I always felt a little out of place in small town America. During my senior year of college, I studied abroad in Spain for a semester and lived in a small city, Castellon de la Plana. I loved being able to walk or take public transportation everywhere. This is what sparked my desire to live in a city. When I returned from my trip, a few of my friends had graduated and moved to Columbus, so I would spend every other (if not every) weekend in Columbus, taking in the city. You can always find a live band playing, a show going on, or just a bar that's packed for some sporting event. I loved that there was always something going on and knew I wanted to live here. I’ve gained an incredible community of friends since I’ve lived here, and that is why I stay!
Tell us about your involvement in the Alzheimer’s Association. How did you get involved and what do you do to help that organization?
I got involved with the Alzheimer’s Association the summer after I moved to Columbus, because this girl randomly messaged me asking if I would be interested in playing in RivALZ Columbus, a flag football game that raises money and awareness for Alzheimer’s. I figured it would be a good way to give back and have been involved since. I still play in RivALZ Columbus each year, and I also serve on the young professional’s board, the Junior Committee, as the VP of Advocacy. In this role, I work with our elected officials to drive an awareness about legislation that could benefit people affected by Alzheimer’s disease and other forms of dementia and to ultimately gain their support/co-sponsorship on these pieces of legislation. I love being a part of this organization, because though my family isn’t directly affected by the disease, I know a TON of people who have been. I’ve heard their stories about how their grandpa was found three states away, confused in a restaurant, when he was just driving around the corner to the hardware store; how their mother passed away, and because Medicare doesn’t cover most of the expenses associated with the disease, they are paying off debt from hospice as newlyweds in their early thirties; how their grandma woke up every morning and didn’t know where she was, so she tried to run away from the home she had lived in for the past 40 years. I stay involved so I can create change in this space, for these people, and for the millions of other people who are affected by Alzheimer’s.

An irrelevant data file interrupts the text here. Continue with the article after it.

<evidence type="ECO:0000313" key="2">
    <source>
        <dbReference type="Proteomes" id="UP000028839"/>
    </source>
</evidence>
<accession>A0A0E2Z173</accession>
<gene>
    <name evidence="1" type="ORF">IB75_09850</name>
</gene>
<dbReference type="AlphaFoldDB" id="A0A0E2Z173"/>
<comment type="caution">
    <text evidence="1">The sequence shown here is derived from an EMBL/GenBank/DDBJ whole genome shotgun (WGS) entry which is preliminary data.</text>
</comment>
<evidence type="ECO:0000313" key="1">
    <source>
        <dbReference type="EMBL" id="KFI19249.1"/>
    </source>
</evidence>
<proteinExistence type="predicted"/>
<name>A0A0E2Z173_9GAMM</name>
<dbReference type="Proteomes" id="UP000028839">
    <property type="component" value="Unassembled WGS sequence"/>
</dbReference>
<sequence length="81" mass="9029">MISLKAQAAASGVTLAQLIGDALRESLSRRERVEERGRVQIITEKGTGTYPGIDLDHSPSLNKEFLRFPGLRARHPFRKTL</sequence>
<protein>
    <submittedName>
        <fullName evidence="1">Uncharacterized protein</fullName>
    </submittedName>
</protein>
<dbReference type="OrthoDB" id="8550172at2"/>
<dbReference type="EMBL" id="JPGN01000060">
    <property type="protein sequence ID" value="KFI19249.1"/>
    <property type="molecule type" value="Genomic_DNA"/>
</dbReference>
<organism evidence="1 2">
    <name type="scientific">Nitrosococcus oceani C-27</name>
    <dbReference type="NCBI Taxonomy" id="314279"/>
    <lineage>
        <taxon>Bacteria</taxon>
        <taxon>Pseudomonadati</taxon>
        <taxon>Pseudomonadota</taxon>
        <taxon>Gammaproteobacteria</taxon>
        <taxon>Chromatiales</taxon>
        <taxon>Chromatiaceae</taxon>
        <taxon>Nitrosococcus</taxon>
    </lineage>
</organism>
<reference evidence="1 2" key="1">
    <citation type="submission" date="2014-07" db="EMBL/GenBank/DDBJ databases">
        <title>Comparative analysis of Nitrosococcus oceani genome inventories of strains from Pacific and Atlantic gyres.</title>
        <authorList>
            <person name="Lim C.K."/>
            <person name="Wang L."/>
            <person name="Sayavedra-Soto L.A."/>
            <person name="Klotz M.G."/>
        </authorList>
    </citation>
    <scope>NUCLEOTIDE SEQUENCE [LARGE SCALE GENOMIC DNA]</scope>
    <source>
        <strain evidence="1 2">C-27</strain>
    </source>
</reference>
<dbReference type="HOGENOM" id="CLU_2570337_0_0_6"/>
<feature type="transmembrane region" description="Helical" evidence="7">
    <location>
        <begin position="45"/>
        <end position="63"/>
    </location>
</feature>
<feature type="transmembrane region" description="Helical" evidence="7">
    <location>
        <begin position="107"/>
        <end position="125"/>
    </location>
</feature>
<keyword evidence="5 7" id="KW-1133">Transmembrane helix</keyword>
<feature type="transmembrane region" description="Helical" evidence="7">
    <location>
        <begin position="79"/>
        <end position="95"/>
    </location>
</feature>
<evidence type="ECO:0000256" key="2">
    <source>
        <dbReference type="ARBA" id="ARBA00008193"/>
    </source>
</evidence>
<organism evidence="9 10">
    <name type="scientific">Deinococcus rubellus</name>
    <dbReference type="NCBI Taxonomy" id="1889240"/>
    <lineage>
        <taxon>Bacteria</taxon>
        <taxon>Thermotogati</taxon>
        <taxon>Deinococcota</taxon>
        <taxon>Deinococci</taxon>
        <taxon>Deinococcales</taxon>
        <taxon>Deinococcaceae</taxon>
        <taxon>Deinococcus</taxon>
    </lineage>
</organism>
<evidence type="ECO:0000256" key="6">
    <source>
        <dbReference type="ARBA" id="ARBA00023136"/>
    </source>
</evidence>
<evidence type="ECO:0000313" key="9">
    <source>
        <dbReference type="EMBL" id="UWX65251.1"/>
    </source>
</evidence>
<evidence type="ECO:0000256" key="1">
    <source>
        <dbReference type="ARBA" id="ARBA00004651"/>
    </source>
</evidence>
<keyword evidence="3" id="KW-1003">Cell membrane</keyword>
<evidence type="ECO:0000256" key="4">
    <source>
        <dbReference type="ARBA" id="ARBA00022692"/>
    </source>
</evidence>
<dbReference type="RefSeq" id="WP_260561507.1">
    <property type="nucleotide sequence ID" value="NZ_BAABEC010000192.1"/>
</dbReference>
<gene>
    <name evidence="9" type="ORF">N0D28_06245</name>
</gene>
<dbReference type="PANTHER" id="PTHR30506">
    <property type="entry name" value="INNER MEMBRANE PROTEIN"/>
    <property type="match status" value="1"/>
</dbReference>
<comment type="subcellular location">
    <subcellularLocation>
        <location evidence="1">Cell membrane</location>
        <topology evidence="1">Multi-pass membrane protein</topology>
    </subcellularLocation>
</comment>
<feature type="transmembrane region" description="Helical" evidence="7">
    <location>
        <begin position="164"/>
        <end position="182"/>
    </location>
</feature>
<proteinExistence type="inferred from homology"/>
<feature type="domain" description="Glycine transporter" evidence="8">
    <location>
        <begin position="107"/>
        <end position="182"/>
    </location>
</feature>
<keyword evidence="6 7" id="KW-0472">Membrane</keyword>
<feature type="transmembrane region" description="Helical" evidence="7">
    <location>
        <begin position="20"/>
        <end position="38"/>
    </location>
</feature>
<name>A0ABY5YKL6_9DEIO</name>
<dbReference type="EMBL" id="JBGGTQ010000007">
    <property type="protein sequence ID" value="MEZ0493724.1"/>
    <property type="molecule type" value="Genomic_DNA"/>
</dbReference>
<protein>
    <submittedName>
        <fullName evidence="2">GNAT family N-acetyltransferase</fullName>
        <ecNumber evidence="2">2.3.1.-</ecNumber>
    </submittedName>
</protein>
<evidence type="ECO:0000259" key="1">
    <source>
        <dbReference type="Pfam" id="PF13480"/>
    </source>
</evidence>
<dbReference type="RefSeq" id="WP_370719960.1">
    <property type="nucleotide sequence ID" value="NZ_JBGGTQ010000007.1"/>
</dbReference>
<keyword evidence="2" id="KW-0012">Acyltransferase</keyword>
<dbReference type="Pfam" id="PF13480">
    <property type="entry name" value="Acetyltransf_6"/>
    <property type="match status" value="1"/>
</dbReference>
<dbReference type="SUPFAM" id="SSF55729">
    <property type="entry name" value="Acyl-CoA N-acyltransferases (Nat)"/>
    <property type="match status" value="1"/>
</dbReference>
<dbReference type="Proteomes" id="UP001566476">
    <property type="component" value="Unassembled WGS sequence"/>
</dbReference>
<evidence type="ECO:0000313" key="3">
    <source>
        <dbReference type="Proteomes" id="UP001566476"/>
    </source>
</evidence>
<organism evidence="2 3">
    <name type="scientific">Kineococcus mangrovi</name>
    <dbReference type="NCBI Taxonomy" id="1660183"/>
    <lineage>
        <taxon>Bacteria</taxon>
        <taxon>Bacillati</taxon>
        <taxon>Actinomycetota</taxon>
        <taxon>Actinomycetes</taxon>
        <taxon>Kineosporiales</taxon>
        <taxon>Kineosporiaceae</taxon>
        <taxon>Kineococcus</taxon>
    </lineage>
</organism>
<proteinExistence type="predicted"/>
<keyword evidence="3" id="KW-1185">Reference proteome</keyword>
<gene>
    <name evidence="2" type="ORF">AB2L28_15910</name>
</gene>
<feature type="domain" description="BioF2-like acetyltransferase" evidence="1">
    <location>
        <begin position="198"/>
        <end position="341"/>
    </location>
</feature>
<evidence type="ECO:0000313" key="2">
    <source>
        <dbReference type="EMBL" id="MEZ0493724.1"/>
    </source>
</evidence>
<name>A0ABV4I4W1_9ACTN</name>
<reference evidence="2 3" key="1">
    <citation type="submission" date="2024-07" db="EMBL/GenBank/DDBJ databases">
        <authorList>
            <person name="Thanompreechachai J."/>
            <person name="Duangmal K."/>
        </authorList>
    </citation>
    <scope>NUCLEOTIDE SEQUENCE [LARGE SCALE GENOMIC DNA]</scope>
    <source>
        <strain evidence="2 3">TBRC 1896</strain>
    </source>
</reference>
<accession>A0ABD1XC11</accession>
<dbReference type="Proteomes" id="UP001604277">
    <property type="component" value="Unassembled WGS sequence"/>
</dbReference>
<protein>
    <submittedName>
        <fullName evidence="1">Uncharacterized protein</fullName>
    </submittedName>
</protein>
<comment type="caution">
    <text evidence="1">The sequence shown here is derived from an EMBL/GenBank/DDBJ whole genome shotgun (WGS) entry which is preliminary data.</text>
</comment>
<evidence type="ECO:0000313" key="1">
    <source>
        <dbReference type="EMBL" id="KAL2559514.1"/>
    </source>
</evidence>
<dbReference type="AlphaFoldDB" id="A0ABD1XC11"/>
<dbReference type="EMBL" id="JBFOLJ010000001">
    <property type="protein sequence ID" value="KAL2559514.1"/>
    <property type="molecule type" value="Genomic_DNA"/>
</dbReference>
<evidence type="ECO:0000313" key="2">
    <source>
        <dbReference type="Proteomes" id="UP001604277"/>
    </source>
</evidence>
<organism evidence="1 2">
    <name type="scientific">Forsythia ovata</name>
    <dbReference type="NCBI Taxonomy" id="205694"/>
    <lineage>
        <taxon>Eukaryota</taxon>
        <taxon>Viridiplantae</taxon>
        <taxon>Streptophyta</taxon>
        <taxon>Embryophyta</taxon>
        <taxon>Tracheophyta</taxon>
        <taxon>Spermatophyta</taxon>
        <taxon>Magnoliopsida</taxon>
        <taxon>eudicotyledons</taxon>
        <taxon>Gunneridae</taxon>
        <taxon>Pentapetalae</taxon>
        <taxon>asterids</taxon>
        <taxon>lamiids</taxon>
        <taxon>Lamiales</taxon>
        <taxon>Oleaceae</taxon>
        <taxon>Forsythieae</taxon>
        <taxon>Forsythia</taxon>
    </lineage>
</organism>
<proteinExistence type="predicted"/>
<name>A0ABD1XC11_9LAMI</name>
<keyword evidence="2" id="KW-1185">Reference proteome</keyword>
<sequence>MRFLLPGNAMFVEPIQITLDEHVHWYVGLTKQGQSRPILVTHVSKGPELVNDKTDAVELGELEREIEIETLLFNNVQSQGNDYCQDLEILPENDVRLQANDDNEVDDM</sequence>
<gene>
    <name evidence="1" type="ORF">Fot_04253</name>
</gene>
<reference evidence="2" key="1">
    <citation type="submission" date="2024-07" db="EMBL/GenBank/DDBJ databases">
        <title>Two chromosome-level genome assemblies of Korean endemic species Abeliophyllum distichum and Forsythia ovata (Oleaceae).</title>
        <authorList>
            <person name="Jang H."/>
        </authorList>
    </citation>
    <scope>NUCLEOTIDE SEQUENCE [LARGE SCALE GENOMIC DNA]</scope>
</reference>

Tell us a story from when you were a kid. It can be funny, stupid, warm and fuzzy, whatever. Just make it a good one.
Let me preface this story by saying that since I can remember, I've always been a bit theatrical and loved to sing and dance. So, one day when I was around 3 (or 4, not sure), I was spending the day with my grandparents and cousin. My grandma tells the story like this: I rush into the dining room yelling to my grandparents "Mamaw, Papaw, come with me! Toowy (how I said Torie as a 3-year-old) and I want to sing you a song!" As they get seated on the couch, I tell them, "I taught Toowy how to sing in Fwench (aka, French)!" Being the super supportive grandparents, they are, they said, "Oh yeah? We can't wait to hear!" Then, Torie and I proceeded to sing, "Fwench, Fwench, Fwench, Fwench," over and over, while dancing as we had "rehearsed." My grandma still laughs ferociously every time she gets to tell someone this story.
Check out what Brittany had to say about workplace flexibility in a recent article published by the Columbus Business First!